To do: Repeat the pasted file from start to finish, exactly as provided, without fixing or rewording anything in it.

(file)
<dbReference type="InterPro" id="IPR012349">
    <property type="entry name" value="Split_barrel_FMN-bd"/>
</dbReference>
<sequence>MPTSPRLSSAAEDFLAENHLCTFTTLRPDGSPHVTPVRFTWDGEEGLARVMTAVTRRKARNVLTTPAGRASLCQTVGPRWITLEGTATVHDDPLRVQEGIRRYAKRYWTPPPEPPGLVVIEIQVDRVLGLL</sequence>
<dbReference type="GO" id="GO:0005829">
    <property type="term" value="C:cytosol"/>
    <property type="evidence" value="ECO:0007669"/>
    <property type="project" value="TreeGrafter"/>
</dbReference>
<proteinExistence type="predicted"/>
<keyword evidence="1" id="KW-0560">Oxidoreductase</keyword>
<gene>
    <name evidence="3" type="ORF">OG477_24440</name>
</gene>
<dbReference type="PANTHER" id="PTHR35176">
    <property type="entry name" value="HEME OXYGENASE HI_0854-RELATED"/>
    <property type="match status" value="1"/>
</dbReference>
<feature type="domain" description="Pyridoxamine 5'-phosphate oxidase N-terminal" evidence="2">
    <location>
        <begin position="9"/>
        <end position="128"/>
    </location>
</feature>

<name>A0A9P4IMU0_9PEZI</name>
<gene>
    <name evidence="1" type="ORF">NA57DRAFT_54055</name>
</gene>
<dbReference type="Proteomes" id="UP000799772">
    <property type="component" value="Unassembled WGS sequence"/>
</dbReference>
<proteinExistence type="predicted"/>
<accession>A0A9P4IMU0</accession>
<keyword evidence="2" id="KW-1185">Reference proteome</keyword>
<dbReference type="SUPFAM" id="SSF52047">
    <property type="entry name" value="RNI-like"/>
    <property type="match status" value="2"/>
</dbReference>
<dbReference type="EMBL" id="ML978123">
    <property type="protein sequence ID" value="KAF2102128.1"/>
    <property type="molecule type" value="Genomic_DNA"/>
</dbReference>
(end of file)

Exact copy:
<dbReference type="InterPro" id="IPR012349">
    <property type="entry name" value="Split_barrel_FMN-bd"/>
</dbReference>
<sequence>MPTSPRLSSAAEDFLAENHLCTFTTLRPDGSPHVTPVRFTWDGEEGLARVMTAVTRRKARNVLTTPAGRASLCQTVGPRWITLEGTATVHDDPLRVQEGIRRYAKRYWTPPPEPPGLVVIEIQVDRVLGLL</sequence>
<dbReference type="GO" id="GO:0005829">
    <property type="term" value="C:cytosol"/>
    <property type="evidence" value="ECO:0007669"/>
    <property type="project" value="TreeGrafter"/>
</dbReference>
<proteinExistence type="predicted"/>
<keyword evidence="1" id="KW-0560">Oxidoreductase</keyword>
<gene>
    <name evidence="3" type="ORF">OG477_24440</name>
</gene>
<dbReference type="PANTHER" id="PTHR35176">
    <property type="entry name" value="HEME OXYGENASE HI_0854-RELATED"/>
    <property type="match status" value="1"/>
</dbReference>
<feature type="domain" description="Pyridoxamine 5'-phosphate oxidase N-terminal" evidence="2">
    <location>
        <begin position="9"/>
        <end position="128"/>
    </location>
</feature>

<name>A0A9P4IMU0_9PEZI</name>
<gene>
    <name evidence="1" type="ORF">NA57DRAFT_54055</name>
</gene>
<dbReference type="Proteomes" id="UP000799772">
    <property type="component" value="Unassembled WGS sequence"/>
</dbReference>
<proteinExistence type="predicted"/>
<accession>A0A9P4IMU0</accession>
<keyword evidence="2" id="KW-1185">Reference proteome</keyword>
<dbReference type="SUPFAM" id="SSF52047">
    <property type="entry name" value="RNI-like"/>
    <property type="match status" value="2"/>
</dbReference>
<dbReference type="EMBL" id="ML978123">
    <property type="protein sequence ID" value="KAF2102128.1"/>
    <property type="molecule type" value="Genomic_DNA"/>
</dbReference>